Greens Health spokesperson Paul ‘Basil’ O’Halloran MP said that, if the rumours prove true, the Federal cash injection could be one of the most expensive Band Aids in the State’s history, if a long-term solution is not included in the package.

“Any Federal cash injection, on its own, will be a wasted opportunity to really turn around the health system. We need a long-term solution front and centre of any confirmed Federal package,” said Mr O’Halloran.

“Of course, the Greens roundly welcome any extra funding that helps ease suffering and help the State achieve its targets, especially for elective health, but a Band Aid fix, however costly, won’t do it on its own.”

“The big picture is that this could be a huge, once-in-a-lifetime opportunity to re-set Tasmania’s health service to deliver world-class health service.”

“The combination of up-front cash, if true, combined with a Federally-implemented package of structural and policy reforms could make our health system the best in the country.”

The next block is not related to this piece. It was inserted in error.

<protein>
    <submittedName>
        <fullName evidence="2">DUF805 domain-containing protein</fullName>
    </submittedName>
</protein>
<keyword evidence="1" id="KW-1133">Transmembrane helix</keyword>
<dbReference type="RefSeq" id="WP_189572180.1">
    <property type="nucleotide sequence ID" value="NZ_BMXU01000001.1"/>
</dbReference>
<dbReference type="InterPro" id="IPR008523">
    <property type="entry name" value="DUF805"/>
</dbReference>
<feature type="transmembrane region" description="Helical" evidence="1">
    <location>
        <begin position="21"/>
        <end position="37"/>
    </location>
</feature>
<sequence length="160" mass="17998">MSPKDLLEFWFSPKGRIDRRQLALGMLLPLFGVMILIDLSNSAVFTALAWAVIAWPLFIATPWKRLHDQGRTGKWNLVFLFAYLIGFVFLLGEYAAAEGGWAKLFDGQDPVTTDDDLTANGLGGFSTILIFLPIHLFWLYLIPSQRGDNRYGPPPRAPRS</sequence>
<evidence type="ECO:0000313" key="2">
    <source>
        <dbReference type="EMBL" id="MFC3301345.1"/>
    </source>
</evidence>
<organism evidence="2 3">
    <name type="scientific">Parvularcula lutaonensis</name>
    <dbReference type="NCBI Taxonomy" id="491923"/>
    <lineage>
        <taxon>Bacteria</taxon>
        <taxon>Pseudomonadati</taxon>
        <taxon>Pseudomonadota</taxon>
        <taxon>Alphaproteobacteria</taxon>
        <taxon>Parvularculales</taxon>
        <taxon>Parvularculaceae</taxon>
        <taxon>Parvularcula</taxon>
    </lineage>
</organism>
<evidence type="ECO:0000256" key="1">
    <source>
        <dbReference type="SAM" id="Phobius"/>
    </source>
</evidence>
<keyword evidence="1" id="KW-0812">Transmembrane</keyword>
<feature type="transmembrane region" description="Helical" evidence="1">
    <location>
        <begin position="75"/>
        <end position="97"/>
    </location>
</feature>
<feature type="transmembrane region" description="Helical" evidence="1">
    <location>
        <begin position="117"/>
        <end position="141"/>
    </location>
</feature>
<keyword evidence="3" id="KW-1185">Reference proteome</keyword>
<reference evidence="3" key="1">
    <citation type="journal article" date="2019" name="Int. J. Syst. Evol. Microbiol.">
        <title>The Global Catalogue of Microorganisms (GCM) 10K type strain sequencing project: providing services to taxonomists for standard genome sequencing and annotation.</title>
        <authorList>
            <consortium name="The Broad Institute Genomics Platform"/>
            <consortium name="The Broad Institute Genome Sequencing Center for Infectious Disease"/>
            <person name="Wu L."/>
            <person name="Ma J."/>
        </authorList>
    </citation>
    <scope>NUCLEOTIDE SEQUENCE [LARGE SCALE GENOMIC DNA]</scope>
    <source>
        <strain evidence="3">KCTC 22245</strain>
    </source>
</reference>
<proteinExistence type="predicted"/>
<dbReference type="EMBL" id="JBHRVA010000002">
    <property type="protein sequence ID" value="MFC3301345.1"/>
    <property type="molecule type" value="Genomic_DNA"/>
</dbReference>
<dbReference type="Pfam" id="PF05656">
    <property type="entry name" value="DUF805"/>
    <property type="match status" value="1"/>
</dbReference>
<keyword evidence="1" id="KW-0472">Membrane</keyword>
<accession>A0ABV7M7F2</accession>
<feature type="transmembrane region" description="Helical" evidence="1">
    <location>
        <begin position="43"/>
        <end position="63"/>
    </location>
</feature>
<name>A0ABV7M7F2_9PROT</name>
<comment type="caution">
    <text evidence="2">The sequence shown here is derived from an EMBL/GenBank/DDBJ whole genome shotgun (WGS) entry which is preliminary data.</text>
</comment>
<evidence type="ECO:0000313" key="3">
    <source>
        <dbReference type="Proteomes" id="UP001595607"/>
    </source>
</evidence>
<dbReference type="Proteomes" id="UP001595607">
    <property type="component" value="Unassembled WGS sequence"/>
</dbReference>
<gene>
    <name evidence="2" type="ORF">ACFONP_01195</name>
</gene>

“But while there has understandably been a lot of excitement of the possibility of big cash figures flowing into the health system in the next few weeks, there has been a deafening silence over what comes next.”

“After the Greens’ health care stakeholders’ roundtable, late last year with made clear, with their unanimous support for a trial of the single funder model, this long-term solution should be front and centre.”

“Following Mr Wilkies’ announcement today of the still-unconfirmed millions supposed to flood Tasmania’s health system, these same health professionals are again reiterating the need for long-term policy solutions.”

“This is a case of most of Tasmania’s health care establishment backing the Greens on the need to trial a single-funder model, one of several long-term policies the health system badly needs,” said Mr O’Halloran.

Greens Health Stakeholders Forum_Summary Report_Nov 24 2011: here

First published: 2012-06-08 04:03 PM